Monday, January 28, 2019

Alcohol Ink DIY Shrinky Dinks

I've made a few crafts over the years with shrink plastic, but I'm too cheap to buy the stuff in the store, so I make my own. I collect #6 plastic from bakery and deli containers, wash it off and save it for projects. I've even used alcohol ink on shrink plastic before, but that time, I waited until after the plastic had shrunk to ink it. I had always been curious if you could ink it before shrinking--so I set out to find out!

I was especially excited when I took the lid off the container holding my twice baked potatoes from the grocery store. For one, I got to eat delicious potatoes with my supper, but I was doubly excited when I found that the lid of the container was #6 plastic...AND...they accidentally put two lids on the container! It's funny the things crafters get excited about. So I rinsed off the plastic and cut out the flat center of the lid. You can shrink the ruffled/fluted edges too, but it's much harder to decorate and to get it to look like an even shape--but it does shrink flat. After I cut the flat center square of the lid out, I punched a hole in the plastic with a regular hole punch. The plastic on the recycled stuff shrinks to about a quarter the size, so I punched my hole about a half an inch from the top.

Then I used alcohol ink and canned air to decorate the plastic. I squirted ink on and blew it around the plastic until I liked the design. You will have to hold down the plastic when blowing it with air, though, since the plastic is so light. So, you will probably get ink on your hands--wear gloves if this bothers you.

I repeated the process with my other square of plastic, this time with oranges, pinks, and purples. I was fairly happy with my plastic squares, so I turned on the oven to preheat to 350 degrees and lined a small cookie sheet with some foil (to keep any ink off the pan and just in case it sticks a little).

I put my plastic squares on the pan and put a brush on the pan to help with scale. These squares were about 3.5 by 5 inches before shrinking.

Once the oven had preheated, I put my plastic squares in for 2 minutes and then checked them. They had curled up, but that's fairly normal early in the heating process. So I put them in for another 2 minutes and they were still curled. And another two minutes...which is the longest I had ever kept shrink plastic in the oven, and they were still curled. So I pulled them out of the oven. They were hard in seconds and the ink was muddy and turning dark in places. It was a total fail. I knew I had never shrunk plastic with alcohol ink on it, but I had shrunk plastic with sharpie ink on it, and it had worked fine. Sharpie ink is pretty similar to alcohol ink, so I didn't think it would be this big of a fail. But it occurred to me that the ink may still have been a bit wet....which meant that one side of the plastic was cooler than the other and created the curl when shrinking. forward a week to take two. I dug into my stash of saved #6 plastic and grabbed several squares that I could cut into pieces about the same sizes as the ones I had tried before. This time I also played around with the ink a bit by spreading it on with a foam brush--a technique I hadn't tried before, but that I will be using again in the future.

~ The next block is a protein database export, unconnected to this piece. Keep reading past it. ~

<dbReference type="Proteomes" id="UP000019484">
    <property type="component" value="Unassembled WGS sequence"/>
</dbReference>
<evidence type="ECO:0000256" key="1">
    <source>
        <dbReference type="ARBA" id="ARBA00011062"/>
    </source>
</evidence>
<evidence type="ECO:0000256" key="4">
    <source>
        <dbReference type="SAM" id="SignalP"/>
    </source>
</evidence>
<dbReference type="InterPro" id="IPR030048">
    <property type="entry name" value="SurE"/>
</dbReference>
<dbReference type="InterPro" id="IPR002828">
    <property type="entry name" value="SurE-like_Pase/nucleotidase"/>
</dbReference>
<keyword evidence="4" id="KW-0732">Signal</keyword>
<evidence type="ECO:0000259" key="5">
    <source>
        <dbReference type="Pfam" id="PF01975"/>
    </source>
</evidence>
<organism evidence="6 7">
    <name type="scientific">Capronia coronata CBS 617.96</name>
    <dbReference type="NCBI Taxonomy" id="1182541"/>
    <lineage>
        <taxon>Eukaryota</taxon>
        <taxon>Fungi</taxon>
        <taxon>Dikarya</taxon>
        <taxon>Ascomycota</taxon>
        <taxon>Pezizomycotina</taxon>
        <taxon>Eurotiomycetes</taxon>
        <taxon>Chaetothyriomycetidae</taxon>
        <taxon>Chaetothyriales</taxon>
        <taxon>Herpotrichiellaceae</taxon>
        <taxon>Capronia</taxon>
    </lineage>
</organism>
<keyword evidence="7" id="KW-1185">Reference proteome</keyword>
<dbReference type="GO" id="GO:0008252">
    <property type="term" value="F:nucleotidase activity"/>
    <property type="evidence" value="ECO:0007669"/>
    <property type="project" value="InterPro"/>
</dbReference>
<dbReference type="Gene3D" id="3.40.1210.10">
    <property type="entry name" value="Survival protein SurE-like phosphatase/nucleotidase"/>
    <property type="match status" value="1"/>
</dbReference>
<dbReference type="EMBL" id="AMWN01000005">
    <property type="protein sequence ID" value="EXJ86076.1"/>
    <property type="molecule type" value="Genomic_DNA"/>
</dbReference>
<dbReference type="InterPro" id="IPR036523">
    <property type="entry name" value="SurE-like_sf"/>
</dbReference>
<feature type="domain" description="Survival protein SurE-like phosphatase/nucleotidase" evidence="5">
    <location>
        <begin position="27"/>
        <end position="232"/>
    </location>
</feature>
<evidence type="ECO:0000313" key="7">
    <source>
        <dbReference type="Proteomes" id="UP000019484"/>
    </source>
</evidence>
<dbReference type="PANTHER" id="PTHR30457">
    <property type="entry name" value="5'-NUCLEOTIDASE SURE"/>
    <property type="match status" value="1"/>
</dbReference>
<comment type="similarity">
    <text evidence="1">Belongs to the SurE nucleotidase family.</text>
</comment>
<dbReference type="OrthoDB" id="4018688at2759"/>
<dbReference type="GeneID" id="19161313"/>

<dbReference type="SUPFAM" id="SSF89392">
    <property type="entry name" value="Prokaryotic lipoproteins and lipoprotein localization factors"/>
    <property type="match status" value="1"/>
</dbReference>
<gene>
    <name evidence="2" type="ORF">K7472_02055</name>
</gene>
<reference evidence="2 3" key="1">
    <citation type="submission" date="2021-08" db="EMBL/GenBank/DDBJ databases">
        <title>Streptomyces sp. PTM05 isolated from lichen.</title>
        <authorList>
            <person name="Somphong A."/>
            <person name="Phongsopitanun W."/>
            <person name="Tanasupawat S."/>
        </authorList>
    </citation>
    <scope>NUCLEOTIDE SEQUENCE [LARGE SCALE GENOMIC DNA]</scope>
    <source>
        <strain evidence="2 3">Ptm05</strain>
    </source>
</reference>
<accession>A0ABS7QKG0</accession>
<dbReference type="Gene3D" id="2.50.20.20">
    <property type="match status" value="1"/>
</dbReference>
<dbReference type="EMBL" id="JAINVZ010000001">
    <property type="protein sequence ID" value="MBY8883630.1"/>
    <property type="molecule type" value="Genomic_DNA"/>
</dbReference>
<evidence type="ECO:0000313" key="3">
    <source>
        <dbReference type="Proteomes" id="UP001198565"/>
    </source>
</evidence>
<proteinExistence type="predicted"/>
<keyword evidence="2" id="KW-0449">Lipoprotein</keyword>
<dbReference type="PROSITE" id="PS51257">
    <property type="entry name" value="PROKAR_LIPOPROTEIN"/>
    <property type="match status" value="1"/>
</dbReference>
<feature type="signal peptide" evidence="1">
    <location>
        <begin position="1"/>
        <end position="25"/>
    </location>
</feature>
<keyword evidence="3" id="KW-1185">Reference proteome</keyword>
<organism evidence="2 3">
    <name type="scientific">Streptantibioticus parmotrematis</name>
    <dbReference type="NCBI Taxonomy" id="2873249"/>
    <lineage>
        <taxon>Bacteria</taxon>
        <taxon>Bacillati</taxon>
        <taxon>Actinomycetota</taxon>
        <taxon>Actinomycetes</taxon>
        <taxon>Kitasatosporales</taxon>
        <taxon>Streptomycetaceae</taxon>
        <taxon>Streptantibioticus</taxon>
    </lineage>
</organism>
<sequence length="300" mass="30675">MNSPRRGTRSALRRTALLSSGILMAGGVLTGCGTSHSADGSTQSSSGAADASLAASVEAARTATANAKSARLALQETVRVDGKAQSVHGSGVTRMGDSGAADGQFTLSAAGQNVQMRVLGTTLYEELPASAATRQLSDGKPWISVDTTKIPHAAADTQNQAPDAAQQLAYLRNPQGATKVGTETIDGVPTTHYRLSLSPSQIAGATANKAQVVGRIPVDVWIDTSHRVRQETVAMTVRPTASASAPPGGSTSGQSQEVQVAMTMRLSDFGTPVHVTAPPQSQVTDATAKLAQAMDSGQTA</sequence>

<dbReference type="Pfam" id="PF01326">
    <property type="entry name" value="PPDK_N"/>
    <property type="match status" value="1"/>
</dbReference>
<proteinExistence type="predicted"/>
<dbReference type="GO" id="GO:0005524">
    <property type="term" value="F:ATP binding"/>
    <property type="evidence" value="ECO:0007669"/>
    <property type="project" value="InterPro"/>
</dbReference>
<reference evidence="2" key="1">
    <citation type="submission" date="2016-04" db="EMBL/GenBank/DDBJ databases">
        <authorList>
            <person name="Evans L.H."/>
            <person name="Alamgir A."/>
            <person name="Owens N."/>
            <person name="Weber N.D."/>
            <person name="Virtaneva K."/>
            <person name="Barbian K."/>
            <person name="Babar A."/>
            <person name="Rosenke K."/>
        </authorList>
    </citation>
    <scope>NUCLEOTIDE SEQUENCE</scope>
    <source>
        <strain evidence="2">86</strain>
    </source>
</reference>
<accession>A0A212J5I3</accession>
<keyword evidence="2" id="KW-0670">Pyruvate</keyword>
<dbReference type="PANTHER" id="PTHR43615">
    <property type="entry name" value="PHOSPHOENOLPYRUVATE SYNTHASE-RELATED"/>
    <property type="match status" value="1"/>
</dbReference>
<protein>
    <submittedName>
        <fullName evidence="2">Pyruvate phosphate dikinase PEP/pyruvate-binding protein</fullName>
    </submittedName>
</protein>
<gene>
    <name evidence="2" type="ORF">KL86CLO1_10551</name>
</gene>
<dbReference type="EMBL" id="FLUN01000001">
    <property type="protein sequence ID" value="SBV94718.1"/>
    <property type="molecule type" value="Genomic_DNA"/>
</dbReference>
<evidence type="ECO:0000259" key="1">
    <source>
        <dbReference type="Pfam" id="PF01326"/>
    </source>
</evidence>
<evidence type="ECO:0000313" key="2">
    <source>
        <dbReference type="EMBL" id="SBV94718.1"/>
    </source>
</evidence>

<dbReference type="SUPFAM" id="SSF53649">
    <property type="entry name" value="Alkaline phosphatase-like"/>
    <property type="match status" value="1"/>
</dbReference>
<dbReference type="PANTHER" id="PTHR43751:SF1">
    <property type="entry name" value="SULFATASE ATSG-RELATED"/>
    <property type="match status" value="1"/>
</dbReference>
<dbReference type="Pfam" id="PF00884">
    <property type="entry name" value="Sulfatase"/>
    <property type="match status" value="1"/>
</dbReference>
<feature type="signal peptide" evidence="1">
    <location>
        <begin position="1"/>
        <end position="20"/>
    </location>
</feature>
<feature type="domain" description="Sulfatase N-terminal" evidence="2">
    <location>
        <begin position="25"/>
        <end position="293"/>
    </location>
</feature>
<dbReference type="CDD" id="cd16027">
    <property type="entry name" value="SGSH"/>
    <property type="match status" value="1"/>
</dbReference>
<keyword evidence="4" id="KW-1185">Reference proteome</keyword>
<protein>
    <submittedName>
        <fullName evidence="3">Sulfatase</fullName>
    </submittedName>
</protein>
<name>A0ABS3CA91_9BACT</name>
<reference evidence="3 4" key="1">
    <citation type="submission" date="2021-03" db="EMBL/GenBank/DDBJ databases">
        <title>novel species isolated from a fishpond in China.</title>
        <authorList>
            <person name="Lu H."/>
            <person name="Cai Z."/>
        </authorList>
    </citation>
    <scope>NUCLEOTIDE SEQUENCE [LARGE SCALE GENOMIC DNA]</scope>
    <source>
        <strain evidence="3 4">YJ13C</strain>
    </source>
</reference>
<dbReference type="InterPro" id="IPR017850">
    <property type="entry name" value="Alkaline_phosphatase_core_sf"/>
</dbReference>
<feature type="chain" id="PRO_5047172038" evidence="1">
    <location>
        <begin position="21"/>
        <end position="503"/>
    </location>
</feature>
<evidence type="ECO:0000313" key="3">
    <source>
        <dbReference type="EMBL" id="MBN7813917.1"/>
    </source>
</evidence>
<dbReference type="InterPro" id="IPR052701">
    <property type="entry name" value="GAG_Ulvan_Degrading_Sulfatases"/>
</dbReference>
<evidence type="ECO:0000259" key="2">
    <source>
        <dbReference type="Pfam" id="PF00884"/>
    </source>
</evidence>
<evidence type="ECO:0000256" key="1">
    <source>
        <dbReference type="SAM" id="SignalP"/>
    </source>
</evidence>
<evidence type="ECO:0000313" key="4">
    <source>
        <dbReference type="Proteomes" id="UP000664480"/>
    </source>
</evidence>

I set aside my pink inked plastic square to dry long enough that it wouldn't mix with ink that I dripped on top of it and I decided to go bold with some black ink. I dripped on the ink while dragging the tip across my plastic square. I waited a few seconds, and then I used the canned air to blow it around a bit. I was intentionally trying to be random, but it turned out sort of bird-like.

And just like on the first try, I decorated the rest by blowing ink around the square with the canned air until I liked the way it looked. After I finished inking 4 squares, I left them to dry--for real this time. I left them on my kitchen table while I watched TV for like an hour and a half. THEN I preheated the oven.

Just in case one of the contributing factors was that the ink side was facing up, I flipped the pink and orange one in the upper left over so that it was ink side down. Then I put them in the 350 degree oven for 2 minutes.

When I checked--they looked all curled up--but in different directions. I quickly closed the oven and started the timer again hoping things would straighten out this time.

After 4 minutes they were flat and I breathed a sigh of relief. The one that was ink side down was slightly smaller and muddled. Some of the ink transferred onto the tinfoil. So that one didn't quite work out. But, I learned that as long as you let the ink dry all the way, you can totally shrink plastic that has alcohol ink on it.

After the plastic cooled, I decided to seal my plastic squares with some aluminum foil tape. I've been using this tape to seal my glass gems decorated with alcohol ink lately. It is faster than using a spray or paint on sealer and has the added benefit of providing a shimmery background for the ink that makes it pop!

So I cut the tape to the size of the plastic square and pealed the paper backing off and stuck it on the side that I had decorated with the ink. Then I used a toothpick to poke a hole in the foil tape. I used some hemp cording to turn these squares into necklaces, but they'd make great key chains too.

So, if you're going to try alcohol ink on shrink plastic--recycled or store bought--be sure it's dry before trying to shrink!

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